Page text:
More than 60,000 refugees were admitted to the United States during the fiscal year 2008, according to figures from the State Department's Bureau of Population, Refugees and Migration. The largest number was from Burma, with 18,139. There were 13,823 from Iraq.
Traditionally, refugees -- no matter their skill level -- have had a better chance of landing menial jobs, in places like hotels or restaurants or in plants with low-paying and arduous jobs. Now refugees are competing with Americans for low-paying jobs. Many are having a hard time finding the non-skilled positions.
Refugee support agencies are scouring the job market, exploring job opportunities on farms as well as work in other sectors of the economy, said Carey, the International Rescue Committee senior vice president. He's also chairman of the Refugee Council USA, a coalition of non-government organizations helping refugees.
"For the first time I'm aware of," he said, "large numbers of refugees are receiving eviction notices."
It's even hard for those refugees who go places where they have friends, relatives or members of their same faith.
In San Diego, California, Iraqi Chaldean Christian refugees are facing strains despite having access to an established Chaldean community, said Michael McKay, refugees services department director of Catholic Charities in San Diego.
There's "great competition" for jobs, from menial to highly skilled. Several Iraqis in San Diego have even talked about returning to Iraq.
Yet some communities still have those one or two big employers with jobs well-suited to newcomers.
In Bowling Green, Kentucky, refugees from Burma, Burundi, Iraq, Cuba and Bhutan have over the years found low-paying factory jobs that Americans shun, such as work at a Perdue Farms chicken processing plant, said James Robinson, executive director of The Bowling Green International Center.
How long will that last?
"We're good now," said Robinson. "But you never know what tomorrow will bring."
Back in Atlanta, Zainab Ibrahim makes no bones about how she feels: She wants work in her field, as an accountant, not just any job. But she knows she has to recalibrate her goals.
She worked from September to November as a foreign language specialist with the U.S. Army in Mississippi, working with soldiers before they deployed to Iraq. During tax season this year, she worked another temporary job, as an assistant office manager and tax preparer for the Tax Service of America Inc..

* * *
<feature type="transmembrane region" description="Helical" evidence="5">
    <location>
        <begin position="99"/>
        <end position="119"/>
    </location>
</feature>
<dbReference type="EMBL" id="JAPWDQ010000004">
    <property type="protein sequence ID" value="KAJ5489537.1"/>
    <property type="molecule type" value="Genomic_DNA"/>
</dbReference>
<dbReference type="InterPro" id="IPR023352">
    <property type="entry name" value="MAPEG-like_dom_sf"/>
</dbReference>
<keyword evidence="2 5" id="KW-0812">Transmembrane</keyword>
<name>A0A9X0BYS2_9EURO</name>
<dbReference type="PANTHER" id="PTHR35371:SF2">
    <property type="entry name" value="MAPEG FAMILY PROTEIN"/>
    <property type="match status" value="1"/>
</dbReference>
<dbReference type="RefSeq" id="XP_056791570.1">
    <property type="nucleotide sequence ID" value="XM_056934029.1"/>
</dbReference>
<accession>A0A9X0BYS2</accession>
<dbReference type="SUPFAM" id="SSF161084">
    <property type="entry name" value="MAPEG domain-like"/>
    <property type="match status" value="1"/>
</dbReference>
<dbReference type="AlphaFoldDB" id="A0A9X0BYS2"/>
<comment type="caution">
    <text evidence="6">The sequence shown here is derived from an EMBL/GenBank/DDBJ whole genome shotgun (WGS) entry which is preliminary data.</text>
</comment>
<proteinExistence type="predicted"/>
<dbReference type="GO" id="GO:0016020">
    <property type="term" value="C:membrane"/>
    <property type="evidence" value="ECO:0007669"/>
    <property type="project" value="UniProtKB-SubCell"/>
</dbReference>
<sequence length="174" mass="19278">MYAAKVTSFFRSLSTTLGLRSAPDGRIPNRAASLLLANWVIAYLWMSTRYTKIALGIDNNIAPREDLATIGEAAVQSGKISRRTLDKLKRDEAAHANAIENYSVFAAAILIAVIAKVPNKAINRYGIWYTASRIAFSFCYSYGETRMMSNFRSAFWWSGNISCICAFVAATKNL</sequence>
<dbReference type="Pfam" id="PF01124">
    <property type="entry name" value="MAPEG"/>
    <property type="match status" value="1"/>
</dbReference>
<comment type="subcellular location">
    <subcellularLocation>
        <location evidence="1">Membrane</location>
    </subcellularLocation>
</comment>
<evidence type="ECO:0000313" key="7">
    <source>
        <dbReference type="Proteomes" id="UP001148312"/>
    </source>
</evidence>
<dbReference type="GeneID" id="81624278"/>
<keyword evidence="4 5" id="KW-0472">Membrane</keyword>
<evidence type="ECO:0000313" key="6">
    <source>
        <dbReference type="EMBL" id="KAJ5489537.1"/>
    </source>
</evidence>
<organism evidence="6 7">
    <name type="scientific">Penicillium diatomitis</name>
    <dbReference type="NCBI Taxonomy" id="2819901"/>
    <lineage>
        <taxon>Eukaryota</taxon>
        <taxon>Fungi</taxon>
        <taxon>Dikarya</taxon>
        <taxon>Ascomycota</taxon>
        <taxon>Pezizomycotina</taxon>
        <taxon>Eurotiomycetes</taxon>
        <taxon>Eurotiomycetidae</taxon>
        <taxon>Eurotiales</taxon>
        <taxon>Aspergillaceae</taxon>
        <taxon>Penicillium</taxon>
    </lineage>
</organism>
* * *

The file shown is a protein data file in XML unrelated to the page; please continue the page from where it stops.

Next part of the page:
Yet to her dismay, she has been unable to find what she covets -- a full-time job. She has produced a resume, gone to job fairs, and applied for clerical and administrative full-time jobs at places like hotels.
She mines the job sites on the Web every day, using a computer at the public library because she can't afford Internet or cable service at home.
David Oliver, the IRC job developer who works with her, said "the recession is a big factor" in her predicament. She is competing with other Americans for jobs and, he said, "I think employers prefer to take somebody whose work experience is recognizable."
Along with refugee cash assistance and food stamps, Ibrahim saved money from her part-time jobs, and her family in the Middle East is ready to help her as they did when she lived in Jordan.
Living frugally, she has been able to pay $600 a month to rent her sparsely furnished apartment. She has a $60 a month phone bill and a fluctuating power bill that once reached $240 a month. There's $50 to $60 a week in food and then gas for her car.
Ibrahim's money is running out, and she wonders whether she will be able to pay her next month's rent. Oliver says there's help, such as IRC emergency funds and local rent assistance, but Ibrahim yearns to support herself, to pay her own way.
Her struggles disappoint Louis Culpepper, president and chief executive officer of Culpepper & Associates Security Services in Atlanta. Ibrahim worked for his firm in Baghdad, and Culpepper called her a "real go-getter."
"I really feel bad about it that someone who put her life on the line can't get a job," he said.
Ibrahim exudes optimism and determination despite her frustrations. She reminds herself that she survived the war and is still living a dream in America. And she applied for a job not long ago.
"Keep your fingers crossed," she said.